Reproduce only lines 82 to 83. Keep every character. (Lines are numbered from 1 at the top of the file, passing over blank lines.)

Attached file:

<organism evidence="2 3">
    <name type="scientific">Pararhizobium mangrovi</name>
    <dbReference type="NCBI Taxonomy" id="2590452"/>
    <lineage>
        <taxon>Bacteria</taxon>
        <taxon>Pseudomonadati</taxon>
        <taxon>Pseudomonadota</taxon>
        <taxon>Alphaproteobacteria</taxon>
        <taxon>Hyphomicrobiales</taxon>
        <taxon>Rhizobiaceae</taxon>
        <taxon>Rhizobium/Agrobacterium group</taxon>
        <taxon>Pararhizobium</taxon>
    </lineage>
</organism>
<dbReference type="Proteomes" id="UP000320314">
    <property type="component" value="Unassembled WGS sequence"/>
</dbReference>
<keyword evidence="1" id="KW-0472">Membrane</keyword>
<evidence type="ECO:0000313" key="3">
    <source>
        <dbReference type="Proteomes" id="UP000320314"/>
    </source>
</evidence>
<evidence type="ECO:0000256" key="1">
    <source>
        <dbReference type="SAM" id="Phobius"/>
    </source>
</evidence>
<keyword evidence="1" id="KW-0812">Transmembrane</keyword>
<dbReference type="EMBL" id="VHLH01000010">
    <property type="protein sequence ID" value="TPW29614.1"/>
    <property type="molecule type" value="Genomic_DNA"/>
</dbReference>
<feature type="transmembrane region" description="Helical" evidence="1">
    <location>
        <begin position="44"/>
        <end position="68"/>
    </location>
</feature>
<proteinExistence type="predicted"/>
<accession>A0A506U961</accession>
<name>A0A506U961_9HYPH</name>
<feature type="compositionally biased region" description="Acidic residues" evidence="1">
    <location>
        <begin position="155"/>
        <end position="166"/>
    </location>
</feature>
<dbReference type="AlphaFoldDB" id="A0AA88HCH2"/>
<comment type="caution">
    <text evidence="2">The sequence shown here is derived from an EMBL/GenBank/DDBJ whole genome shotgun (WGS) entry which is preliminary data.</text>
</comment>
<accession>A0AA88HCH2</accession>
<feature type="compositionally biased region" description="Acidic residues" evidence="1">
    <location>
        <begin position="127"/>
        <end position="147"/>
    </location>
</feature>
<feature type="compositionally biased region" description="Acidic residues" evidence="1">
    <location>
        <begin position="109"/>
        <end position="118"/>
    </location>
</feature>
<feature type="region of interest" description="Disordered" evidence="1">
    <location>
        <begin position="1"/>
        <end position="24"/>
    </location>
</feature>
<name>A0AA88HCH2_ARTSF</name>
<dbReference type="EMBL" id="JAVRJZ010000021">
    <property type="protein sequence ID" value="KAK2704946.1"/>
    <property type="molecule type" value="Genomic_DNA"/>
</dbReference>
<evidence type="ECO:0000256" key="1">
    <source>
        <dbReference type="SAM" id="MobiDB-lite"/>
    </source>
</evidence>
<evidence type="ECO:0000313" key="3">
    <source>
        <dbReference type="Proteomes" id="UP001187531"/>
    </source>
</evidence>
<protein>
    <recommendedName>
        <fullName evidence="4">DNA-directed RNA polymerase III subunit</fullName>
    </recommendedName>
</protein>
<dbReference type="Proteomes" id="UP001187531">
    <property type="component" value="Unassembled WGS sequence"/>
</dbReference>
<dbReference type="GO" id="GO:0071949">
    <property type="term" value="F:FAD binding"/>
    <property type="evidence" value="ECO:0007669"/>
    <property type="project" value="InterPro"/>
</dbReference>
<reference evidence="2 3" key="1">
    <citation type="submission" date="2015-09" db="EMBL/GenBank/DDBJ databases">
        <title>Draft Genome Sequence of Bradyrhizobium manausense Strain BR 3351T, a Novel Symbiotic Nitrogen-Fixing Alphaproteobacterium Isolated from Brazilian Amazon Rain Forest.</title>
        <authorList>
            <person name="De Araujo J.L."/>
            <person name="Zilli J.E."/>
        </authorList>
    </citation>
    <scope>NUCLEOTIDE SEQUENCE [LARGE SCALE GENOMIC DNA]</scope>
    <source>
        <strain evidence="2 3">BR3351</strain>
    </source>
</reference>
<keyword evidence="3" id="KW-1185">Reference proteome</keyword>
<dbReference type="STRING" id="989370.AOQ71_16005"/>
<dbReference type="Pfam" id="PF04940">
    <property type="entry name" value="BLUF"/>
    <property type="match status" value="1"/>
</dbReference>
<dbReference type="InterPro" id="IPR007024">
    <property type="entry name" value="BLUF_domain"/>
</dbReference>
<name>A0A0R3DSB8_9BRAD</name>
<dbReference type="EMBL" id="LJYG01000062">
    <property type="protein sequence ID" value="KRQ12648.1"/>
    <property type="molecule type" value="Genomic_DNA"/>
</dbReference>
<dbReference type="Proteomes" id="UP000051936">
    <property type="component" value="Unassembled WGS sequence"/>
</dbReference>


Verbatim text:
<evidence type="ECO:0000313" key="3">
    <source>